First of all you will need to sign up here Once you have done that you can use the Hexiware App (the stock one or my version works just as well) to register your Hexiware device. The sensors that are available will show on your screen and the data will be transmitted via your phones data connection to the Wolksense Cloud, Using the Wolksense App (on your phone) you are able to chose which sensors you would like shown, i turned off everything other than Pressure. Named it iBreathe Breathalyzer, and hit save. I was now logging the alcohol levels by all but name. The code for the iBreathe Breathalyzer transmits to both iBreathe and Pressure. Meaning on your phone you will see the Beer and pressure gauge showing the same value. This is a work around and should this ever go into production would of course be fixed. One thing is for sure, Wolksense is a jolly pretty place to store all your data points!

Step 12: Autodesk Fusion360

Picture of Autodesk Fusion360

So as the final part of this project, i decided to design and 3D print an enclosure. I wanted it to be fun and practical and this is what i came up with!

It's basically a big beer! the limiting factor was the fact the Docking station is able to house 3 click boards, when i only needed 1. so the size was dictated by that.
The enclosure is 3D printed, and assembled with a combination of super glue and M3 screws. To power the iBreathe, I used a USB power bar which is housed in the beers head.

I've printed the top cover from PolyMaker Polywood PLA, the head and back cover were printed with Polymaker PLA+. I can't recommend Polymaker filament enough, it's really amazing stuff!


Printer Settings:

Heatbed 58C

Hot end 200C

20% in fill

70mm/s Print speed

Use Supports

Step 13: First Demo

Step 14: Final Demo With Added Speech Engine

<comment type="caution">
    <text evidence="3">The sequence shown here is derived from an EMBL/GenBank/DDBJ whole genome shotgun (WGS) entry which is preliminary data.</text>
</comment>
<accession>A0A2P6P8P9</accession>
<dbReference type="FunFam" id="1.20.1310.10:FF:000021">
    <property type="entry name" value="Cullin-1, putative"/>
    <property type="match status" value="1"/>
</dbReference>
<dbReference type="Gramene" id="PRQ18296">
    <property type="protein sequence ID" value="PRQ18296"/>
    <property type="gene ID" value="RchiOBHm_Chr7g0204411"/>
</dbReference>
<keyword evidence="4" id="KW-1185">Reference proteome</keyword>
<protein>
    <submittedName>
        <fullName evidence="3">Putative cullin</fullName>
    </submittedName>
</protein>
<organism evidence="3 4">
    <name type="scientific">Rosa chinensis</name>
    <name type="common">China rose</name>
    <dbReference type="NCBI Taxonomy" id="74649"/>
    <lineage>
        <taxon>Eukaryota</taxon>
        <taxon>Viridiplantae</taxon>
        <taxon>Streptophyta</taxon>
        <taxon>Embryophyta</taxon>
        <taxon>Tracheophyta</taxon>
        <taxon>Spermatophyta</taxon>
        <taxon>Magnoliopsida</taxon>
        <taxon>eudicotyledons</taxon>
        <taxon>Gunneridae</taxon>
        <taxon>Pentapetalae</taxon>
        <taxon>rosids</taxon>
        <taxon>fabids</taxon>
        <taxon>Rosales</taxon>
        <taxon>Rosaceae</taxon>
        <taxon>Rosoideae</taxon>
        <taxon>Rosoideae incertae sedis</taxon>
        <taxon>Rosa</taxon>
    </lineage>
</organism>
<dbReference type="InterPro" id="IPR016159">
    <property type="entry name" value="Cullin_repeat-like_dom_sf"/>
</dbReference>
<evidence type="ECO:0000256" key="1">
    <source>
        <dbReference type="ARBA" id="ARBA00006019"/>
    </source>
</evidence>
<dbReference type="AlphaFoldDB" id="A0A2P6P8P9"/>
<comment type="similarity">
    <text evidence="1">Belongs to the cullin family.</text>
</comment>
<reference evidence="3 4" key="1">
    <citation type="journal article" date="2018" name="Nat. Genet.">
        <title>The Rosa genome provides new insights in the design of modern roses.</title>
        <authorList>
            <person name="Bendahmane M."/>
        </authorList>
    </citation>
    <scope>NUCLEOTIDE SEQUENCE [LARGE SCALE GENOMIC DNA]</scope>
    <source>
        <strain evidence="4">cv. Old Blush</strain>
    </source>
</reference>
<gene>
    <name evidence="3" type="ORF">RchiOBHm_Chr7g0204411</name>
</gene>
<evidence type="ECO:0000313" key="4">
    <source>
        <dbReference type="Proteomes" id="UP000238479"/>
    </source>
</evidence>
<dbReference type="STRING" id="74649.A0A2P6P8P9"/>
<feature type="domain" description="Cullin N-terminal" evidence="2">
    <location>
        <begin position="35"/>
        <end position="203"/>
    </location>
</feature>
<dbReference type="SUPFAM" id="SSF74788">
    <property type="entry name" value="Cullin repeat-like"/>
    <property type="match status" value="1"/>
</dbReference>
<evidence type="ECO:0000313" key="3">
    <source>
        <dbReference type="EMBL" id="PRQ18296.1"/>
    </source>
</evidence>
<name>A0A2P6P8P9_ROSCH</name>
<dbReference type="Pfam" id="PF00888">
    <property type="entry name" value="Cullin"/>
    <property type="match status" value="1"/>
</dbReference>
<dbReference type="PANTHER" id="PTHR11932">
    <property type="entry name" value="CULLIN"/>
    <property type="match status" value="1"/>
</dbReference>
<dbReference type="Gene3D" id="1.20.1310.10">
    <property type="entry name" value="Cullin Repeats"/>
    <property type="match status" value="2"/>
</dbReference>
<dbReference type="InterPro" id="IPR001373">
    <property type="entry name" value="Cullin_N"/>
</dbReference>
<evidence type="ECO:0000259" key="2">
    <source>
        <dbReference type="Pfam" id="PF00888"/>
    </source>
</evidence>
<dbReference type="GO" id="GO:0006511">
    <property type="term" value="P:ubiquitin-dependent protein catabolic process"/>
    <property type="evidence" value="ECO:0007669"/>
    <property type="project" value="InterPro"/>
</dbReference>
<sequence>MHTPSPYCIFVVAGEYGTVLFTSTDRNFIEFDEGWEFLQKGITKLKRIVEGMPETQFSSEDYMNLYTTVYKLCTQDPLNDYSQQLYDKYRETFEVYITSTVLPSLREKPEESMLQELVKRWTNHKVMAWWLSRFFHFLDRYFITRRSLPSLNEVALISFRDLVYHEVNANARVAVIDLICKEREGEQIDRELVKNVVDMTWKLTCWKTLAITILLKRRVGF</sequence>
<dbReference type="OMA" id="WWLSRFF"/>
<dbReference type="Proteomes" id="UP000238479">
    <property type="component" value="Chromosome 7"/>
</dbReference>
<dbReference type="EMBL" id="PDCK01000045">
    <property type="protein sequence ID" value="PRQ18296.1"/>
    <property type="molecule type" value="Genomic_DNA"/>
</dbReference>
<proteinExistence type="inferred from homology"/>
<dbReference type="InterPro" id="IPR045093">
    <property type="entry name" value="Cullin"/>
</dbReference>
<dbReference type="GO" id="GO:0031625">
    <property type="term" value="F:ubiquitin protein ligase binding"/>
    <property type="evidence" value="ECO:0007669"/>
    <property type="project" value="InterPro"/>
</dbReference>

So, for the last week i've been working on an addition to the iBreathe Breathalyzer. He now has a voice and gives you commands on how to use it! it will then politely tell you how drunk you are.

Using the Text To Speech click board, i have given him a voice, and to my knowledge this is the first time the Text To Speech click board has been implemented on mBed OS! It was over a week of porting and debugging and now the results can be seen in this video!

The code can be found at the bottom of this page (along with the original non speaking version) and can be easily adapted for any project using mBed OS. I'm sorry it's in one big main file, but i ran out of time to chop it up into smaller bytes (pun intended)

.
For more information on the Text To Speech Click Board click here!

Step 15: All the Code

Step 16: STL Files for 3D Print

Comments

Swansong (author)2017-09-06

That's an awesome project! Neat design and great instructable :)

daveyclk (author)Swansong2017-09-10

Thank you!

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Bio: I'm a 3D designer and Maker with over 10 years 3D design experience. I've been 3D printing / Making since 2013. Love Star Wars ... More »